Angelo Lelli

The lamps designed by Angelo Lelli (or Lelii), (Ancona, 1915 - Monza, 1979) evoke, with their sculptural character and dynamic mechanisms, the art of Alexander Calder, Hans Arp and Constantin Brâncuși. After moving to Monza in the early '40s, Lelli started to produce lamps in the basement of his home, and in 1947 founded Arredoluce, one of the most prominent lighting Italian brands of the 20th century, standing out for its high-profile executive precision and clean design. In 1947 Lelli also exhibited his most iconic floor lamp, the "12128" at the Milan Triennale exhibition, followed by other well-known models such as the "Eye" (1950), the "Stellina” (1950), and the sculptural lamp “Cobra” (1964), a uniquely shaped piece which incorporates the transformer in its base. During the '50s, Arredoluce collaborated with Franco Albini, NandaVigo, Achille Castiglioni, Gio Ponti and Ettore Sottsass, while exporting products to the United States, experimenting with the use of halogen bulbs and perfecting its unique switches. Closed after Lelli's death, the company was recently relaunched as part of the Penta lighting group.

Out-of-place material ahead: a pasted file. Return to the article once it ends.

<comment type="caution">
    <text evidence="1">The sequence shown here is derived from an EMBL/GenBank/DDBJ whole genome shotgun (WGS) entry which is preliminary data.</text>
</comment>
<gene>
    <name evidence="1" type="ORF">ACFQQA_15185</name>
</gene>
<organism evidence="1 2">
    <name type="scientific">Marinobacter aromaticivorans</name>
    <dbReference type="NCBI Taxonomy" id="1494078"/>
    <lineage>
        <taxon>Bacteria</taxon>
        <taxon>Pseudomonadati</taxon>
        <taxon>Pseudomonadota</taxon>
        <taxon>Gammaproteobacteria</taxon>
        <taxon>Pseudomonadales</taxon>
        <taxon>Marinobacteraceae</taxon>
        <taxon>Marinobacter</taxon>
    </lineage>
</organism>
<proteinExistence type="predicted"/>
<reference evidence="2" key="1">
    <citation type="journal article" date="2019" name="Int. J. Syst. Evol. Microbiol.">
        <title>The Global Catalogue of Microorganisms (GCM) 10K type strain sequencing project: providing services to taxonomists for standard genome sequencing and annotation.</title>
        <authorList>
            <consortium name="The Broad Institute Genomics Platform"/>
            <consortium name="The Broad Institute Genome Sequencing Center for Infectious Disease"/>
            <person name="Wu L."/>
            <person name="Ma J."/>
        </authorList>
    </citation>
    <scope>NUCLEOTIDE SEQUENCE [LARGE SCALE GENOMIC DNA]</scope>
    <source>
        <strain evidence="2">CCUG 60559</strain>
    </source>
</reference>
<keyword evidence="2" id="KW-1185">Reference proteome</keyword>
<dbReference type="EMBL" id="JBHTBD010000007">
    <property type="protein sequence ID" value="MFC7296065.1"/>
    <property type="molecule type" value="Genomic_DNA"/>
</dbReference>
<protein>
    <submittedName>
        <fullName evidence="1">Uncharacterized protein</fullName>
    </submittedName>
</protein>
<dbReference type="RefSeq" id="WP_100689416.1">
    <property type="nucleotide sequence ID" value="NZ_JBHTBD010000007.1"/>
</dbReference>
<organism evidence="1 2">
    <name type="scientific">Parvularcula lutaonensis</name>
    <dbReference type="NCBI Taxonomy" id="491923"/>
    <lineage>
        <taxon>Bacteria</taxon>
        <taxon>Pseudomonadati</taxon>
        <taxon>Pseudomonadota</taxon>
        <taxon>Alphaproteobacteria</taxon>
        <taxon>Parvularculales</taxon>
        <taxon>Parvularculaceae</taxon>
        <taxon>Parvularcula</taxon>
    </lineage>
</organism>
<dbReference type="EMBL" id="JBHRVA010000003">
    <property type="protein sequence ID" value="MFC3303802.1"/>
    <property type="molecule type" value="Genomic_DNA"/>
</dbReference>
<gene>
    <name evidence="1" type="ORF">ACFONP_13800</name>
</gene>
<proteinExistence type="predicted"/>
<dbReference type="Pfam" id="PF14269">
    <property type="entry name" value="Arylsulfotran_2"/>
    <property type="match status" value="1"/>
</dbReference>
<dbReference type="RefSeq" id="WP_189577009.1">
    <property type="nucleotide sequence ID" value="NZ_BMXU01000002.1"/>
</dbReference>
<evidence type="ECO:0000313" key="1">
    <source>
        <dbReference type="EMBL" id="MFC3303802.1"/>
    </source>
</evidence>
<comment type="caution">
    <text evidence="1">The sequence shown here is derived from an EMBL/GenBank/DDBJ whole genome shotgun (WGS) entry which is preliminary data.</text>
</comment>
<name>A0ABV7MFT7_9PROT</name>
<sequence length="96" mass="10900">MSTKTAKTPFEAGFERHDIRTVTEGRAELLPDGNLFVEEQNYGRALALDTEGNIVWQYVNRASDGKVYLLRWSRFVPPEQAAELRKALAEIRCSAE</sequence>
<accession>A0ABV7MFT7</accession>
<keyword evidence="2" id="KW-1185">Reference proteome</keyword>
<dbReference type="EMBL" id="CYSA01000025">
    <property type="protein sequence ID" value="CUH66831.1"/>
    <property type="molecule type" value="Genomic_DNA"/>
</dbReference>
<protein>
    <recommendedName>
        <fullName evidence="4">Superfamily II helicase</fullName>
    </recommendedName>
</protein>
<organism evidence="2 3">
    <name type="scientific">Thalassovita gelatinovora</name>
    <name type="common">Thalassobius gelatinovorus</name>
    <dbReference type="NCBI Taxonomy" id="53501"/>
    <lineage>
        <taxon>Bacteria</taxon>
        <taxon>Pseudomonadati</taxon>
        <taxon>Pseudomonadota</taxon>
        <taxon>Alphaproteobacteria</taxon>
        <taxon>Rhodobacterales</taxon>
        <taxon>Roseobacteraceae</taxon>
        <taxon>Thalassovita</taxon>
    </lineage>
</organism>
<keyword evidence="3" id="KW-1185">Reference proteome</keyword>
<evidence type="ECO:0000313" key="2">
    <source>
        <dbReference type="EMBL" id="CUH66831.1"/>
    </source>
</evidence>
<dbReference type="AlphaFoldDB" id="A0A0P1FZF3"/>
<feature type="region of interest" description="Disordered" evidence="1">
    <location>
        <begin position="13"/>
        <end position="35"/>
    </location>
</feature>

Meet the designers

Gio Ponti

Piero Fornasetti

Fratelli Castiglioni

Joe Colombo

Nanda Vigo

Ettore Sottsass

Marco Zanuso

Luigi Caccia Dominioni

Ico Parisi

Charles & Ray Eames

Gae Aulenti

Pietro Chiesa

Vico Magistretti

Giotto Stoppino

Tobia Scarpa

Carlo Nason

Marcello Cuneo

Vittorio Dassi

Paolo Buffa

Max Ingrand

Gastone Rinaldi

Pia Guidetti Crippa

Gaetano Pesce

Richard Sapper

Ingo Maurer

Gabriella Crespi

Paul McCobb

Paul Tuttle


Alvaro Siza

Carl Jacob Jucker

Ernesto Basile

Sergio Mazza

Osvaldo Borsani

Oscar Torlasco

Le Corbusier

Willy Rizzo

Gaetano Sciolari

Carlo De Carli

Angelo Lelli

Gino Sarfatti

Marcel Breuer

Carlo Scarpa

Massimo & Lella Vignelli

Aldo Tura

Verner Panton

Guglielmo Ulrich

Franco Albini

Angelo Mangiarotti

Enzo Mari

Tito Agnoli

Eero Saarinen

Ludwig Mies van der Rohe

Alessandro Mendini

Cleto Munari

Carlo Mollino